My blogging activity has recently come to a standstill because of a myriad of work-related commitments. I am attending the Australia’s Future Tax and Transfer Policy Conference that has been organised by The Treasury over the next couple of days at the Melbourne Business School. The papers to be presented are uniformly excellent – I have even thought vaguely of trying to structure an advanced level unit at my university around them. It would be informative and fun.
The paper by Professor Alan Auerbach on tax theory I found particularly valuable. Worth reading along with the earlier piece I referred to by Professor Mankiw. Both are great papers if you (like me) want the ‘meat’ without the mathematics.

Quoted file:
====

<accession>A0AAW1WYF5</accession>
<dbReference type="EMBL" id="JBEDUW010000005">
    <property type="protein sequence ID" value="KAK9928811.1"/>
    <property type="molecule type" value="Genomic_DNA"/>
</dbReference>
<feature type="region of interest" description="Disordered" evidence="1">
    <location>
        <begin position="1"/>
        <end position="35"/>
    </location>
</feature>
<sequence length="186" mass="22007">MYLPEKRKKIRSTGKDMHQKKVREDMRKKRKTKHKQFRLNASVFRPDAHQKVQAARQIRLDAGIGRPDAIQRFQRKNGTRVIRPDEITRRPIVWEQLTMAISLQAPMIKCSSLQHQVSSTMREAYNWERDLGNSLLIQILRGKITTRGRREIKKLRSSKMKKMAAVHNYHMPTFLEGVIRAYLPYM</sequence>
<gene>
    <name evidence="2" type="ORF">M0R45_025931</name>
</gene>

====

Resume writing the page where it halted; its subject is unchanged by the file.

I have been given the task of commenting on an excellent paper by John Freebairn on ‘environmental taxes’ . I’ll post my comments on it eventually.
By about Saturday I might think again about some more ‘recreational’ blogging.
Update: My comments on John Freebairn’s paper are here. My points were that across the OECD environmental taxes were negligible – the 2-5% of GDP ‘environmental’ taxes observed were mainly fuel excises and vehicle registration charges which targeted the environment very imperfectly and should not be vregarded as kosher environmental taxes. These taxes should ideally be replaced or supplemented (if revenues were still sought) by user charges on roads which would provide a decent tax base that vould also be used to restructure road supply decisions. So too could the revenues from sales of permits to a comprehensive emmissions trading scheme which has a tax base between 300-576 million tons of Co2 equivalent and which under government plans might only be cut 5% by 2020. A sustainable tax base.